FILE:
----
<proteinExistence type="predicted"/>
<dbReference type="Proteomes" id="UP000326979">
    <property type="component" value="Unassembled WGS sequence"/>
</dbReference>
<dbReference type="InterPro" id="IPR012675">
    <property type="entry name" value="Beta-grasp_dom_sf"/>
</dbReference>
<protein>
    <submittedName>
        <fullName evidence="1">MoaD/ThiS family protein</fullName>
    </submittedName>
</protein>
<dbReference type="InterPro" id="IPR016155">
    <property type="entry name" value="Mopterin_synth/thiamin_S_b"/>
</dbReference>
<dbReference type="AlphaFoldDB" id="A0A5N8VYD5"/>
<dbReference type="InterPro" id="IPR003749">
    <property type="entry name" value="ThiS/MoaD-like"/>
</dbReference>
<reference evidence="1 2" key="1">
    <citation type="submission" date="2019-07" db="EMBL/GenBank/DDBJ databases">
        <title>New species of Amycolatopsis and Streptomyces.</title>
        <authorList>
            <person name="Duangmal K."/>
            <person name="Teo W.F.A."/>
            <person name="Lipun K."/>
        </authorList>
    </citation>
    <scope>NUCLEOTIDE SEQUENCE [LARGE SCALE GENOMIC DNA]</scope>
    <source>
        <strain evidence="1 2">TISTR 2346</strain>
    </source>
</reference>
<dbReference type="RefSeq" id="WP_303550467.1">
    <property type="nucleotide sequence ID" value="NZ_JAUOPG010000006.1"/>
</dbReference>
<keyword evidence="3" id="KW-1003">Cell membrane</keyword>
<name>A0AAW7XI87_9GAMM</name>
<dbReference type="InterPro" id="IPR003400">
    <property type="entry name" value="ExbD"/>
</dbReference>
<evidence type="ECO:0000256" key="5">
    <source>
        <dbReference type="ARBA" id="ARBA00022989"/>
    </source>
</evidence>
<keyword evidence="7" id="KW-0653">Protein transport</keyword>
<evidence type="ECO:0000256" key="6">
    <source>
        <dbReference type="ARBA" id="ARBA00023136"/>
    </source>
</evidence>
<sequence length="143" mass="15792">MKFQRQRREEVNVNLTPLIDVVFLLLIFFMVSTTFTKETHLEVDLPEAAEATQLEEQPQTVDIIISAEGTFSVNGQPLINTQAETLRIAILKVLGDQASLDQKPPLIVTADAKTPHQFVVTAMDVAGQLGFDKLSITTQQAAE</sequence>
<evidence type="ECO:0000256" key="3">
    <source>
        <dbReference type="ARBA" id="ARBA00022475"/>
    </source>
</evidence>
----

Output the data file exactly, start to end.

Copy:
<proteinExistence type="predicted"/>
<dbReference type="Proteomes" id="UP000326979">
    <property type="component" value="Unassembled WGS sequence"/>
</dbReference>
<dbReference type="InterPro" id="IPR012675">
    <property type="entry name" value="Beta-grasp_dom_sf"/>
</dbReference>
<protein>
    <submittedName>
        <fullName evidence="1">MoaD/ThiS family protein</fullName>
    </submittedName>
</protein>
<dbReference type="InterPro" id="IPR016155">
    <property type="entry name" value="Mopterin_synth/thiamin_S_b"/>
</dbReference>
<dbReference type="AlphaFoldDB" id="A0A5N8VYD5"/>
<dbReference type="InterPro" id="IPR003749">
    <property type="entry name" value="ThiS/MoaD-like"/>
</dbReference>
<reference evidence="1 2" key="1">
    <citation type="submission" date="2019-07" db="EMBL/GenBank/DDBJ databases">
        <title>New species of Amycolatopsis and Streptomyces.</title>
        <authorList>
            <person name="Duangmal K."/>
            <person name="Teo W.F.A."/>
            <person name="Lipun K."/>
        </authorList>
    </citation>
    <scope>NUCLEOTIDE SEQUENCE [LARGE SCALE GENOMIC DNA]</scope>
    <source>
        <strain evidence="1 2">TISTR 2346</strain>
    </source>
</reference>
<dbReference type="RefSeq" id="WP_303550467.1">
    <property type="nucleotide sequence ID" value="NZ_JAUOPG010000006.1"/>
</dbReference>
<keyword evidence="3" id="KW-1003">Cell membrane</keyword>
<name>A0AAW7XI87_9GAMM</name>
<dbReference type="InterPro" id="IPR003400">
    <property type="entry name" value="ExbD"/>
</dbReference>
<evidence type="ECO:0000256" key="5">
    <source>
        <dbReference type="ARBA" id="ARBA00022989"/>
    </source>
</evidence>
<keyword evidence="7" id="KW-0653">Protein transport</keyword>
<evidence type="ECO:0000256" key="6">
    <source>
        <dbReference type="ARBA" id="ARBA00023136"/>
    </source>
</evidence>
<sequence length="143" mass="15792">MKFQRQRREEVNVNLTPLIDVVFLLLIFFMVSTTFTKETHLEVDLPEAAEATQLEEQPQTVDIIISAEGTFSVNGQPLINTQAETLRIAILKVLGDQASLDQKPPLIVTADAKTPHQFVVTAMDVAGQLGFDKLSITTQQAAE</sequence>
<evidence type="ECO:0000256" key="3">
    <source>
        <dbReference type="ARBA" id="ARBA00022475"/>
    </source>
</evidence>